5. Fear and Trembling by Amelie Nothomb, translated by Adriana Hunter. I loved this novella about working at Yumimoto Corporation in Tokyo.  Amelie Nothomb has a wonderful, wry sense of humour but also a deep understanding of Japanese culture.  Her empathy for her colleagues and ability to laugh at herself make for terrific, laugh-out-loud comedy and an at times poignant study of the constraints of life in Japan working for ‘the company’.
  6. The Housekeeper and the Professor by Yoko Osagawa, translated by Stephen Snyder: The housekeeper goes to work for a maths professor whose memory, damaged by an accident, lasts only 80 minutes. He communicates in maths terms: she is less educated but sensitive, and learns to appreciate his love of numbers. The professor is kind to her son & they share a passion for baseball. Much is unspoken (what was his life like before the accident?), but there is a gentle message to treat people with respect, not condescension. I liked her carefully drawn characters and clean writing style.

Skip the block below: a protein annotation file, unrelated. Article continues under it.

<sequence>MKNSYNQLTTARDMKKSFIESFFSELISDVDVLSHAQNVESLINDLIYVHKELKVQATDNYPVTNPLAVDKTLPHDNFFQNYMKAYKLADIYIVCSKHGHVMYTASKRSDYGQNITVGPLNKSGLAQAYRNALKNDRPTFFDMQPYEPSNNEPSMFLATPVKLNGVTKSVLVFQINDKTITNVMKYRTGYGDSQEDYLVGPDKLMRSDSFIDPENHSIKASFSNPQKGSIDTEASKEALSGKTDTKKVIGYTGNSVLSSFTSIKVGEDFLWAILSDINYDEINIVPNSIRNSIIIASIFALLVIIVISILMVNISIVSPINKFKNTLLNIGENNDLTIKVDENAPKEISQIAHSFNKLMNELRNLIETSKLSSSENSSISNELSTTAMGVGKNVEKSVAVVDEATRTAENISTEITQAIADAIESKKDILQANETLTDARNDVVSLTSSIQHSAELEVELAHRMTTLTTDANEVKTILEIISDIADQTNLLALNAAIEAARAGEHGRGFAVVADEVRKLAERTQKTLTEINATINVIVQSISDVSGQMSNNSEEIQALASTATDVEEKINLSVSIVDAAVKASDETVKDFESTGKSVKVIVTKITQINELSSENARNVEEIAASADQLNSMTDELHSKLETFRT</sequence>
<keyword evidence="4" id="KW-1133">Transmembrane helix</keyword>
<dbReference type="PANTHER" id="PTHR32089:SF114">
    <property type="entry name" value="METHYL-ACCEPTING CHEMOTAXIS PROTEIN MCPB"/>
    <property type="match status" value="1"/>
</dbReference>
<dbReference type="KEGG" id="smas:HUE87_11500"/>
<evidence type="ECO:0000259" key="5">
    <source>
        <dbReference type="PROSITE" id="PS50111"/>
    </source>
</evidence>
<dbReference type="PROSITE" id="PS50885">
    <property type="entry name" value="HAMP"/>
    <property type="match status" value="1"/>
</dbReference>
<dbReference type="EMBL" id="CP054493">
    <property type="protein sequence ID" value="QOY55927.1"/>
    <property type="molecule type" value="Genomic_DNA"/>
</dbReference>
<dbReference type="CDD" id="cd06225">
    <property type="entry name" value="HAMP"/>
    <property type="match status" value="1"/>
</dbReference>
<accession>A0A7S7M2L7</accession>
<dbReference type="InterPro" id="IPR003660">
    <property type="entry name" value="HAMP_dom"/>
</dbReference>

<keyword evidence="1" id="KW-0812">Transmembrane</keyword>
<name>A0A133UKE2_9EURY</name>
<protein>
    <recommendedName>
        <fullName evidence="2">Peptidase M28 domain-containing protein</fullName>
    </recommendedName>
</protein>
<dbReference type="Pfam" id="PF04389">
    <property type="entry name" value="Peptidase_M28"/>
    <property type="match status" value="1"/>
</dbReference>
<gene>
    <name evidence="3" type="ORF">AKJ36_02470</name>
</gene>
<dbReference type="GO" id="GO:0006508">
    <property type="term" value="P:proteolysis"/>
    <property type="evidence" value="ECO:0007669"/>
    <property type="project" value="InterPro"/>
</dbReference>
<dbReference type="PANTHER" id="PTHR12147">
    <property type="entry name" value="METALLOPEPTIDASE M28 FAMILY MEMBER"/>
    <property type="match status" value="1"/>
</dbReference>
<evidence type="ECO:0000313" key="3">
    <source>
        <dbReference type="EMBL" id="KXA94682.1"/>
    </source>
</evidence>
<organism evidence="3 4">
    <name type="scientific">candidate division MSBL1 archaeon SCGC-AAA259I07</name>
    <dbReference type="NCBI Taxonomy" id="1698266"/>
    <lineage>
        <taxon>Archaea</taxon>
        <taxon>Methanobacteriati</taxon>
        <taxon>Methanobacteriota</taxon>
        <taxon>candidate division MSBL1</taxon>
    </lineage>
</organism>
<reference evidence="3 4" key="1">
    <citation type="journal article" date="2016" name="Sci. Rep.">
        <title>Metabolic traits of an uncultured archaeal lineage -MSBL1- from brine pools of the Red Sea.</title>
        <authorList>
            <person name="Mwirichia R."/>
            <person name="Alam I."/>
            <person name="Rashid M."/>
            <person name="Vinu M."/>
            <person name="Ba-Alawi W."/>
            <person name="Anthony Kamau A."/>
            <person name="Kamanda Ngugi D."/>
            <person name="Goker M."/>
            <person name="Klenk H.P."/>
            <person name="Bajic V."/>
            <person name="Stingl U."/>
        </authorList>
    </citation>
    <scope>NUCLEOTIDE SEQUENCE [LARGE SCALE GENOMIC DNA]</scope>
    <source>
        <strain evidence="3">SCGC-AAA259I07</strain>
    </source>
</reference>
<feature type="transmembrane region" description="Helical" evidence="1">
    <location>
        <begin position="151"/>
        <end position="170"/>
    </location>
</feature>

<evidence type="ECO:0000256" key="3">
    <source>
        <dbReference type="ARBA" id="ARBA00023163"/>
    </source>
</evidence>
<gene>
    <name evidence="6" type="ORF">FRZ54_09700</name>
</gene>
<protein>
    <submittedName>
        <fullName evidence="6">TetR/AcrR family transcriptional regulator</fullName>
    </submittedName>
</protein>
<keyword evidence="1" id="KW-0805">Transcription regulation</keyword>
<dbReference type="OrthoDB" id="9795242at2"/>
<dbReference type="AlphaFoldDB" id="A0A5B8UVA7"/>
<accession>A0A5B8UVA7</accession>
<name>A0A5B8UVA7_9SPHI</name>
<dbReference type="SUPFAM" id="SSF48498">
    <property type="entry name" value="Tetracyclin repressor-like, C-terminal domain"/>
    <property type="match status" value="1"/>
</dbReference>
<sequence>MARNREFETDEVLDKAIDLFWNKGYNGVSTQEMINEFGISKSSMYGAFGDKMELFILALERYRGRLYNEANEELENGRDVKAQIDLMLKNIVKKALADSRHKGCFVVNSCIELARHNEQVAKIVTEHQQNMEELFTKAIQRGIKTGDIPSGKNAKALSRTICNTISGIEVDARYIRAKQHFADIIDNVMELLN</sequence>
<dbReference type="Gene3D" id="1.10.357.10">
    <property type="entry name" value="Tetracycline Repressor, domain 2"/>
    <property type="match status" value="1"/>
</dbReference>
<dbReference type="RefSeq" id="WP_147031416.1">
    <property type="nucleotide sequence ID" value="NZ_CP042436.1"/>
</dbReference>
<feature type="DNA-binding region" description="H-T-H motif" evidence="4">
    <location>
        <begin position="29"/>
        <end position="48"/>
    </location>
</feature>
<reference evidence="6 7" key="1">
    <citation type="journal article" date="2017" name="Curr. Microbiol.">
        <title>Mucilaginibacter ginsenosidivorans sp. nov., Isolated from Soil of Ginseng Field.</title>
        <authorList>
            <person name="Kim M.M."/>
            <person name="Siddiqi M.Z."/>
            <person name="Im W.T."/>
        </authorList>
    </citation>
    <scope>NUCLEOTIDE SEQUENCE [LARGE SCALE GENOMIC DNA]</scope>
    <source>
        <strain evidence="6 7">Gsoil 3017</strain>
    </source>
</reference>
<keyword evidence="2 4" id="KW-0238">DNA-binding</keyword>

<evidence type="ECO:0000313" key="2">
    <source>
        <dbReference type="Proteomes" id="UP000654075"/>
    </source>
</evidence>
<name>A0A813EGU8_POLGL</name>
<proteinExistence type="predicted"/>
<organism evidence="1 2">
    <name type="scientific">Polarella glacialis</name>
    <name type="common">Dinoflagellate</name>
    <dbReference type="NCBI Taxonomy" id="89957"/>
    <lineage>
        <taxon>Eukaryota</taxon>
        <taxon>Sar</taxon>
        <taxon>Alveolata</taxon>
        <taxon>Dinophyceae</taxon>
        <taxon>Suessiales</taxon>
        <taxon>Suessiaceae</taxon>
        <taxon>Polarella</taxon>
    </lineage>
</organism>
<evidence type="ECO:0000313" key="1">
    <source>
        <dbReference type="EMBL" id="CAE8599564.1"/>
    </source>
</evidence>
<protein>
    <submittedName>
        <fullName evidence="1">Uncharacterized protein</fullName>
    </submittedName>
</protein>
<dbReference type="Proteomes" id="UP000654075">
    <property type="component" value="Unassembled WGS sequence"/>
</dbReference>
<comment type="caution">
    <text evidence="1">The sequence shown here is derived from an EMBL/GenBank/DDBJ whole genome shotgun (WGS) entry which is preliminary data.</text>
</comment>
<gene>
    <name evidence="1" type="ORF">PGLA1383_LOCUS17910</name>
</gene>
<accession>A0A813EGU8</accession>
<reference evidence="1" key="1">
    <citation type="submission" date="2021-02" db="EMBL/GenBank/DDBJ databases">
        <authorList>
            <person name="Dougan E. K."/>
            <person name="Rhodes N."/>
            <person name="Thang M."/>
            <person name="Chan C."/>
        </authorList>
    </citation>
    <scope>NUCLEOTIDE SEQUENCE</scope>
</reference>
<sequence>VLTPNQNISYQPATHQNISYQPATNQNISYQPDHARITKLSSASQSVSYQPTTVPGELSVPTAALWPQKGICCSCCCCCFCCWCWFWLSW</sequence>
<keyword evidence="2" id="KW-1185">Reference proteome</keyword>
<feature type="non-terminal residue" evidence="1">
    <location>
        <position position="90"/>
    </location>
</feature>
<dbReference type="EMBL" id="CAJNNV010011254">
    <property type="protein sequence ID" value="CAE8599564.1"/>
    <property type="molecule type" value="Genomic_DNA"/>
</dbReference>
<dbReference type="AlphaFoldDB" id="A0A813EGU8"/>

7. In Diamond Square by Merce Rodoreda, translated by Peter Bush: A five-star read.  Set in Barcelona, this is the story of Pidgey, her marriage to Joe and her daily struggles to survive in the civil war. Told in a dreamlike prose, which is not normally my style, but its raw beauty, the urgency of the story and the characters won me over. A wonderful evocation of 1930s Barcelona but Pidgey’s quiet strength and the trauma of war have a timeless quality. Very moving. I loved this & will read more of Rodoreda’s work.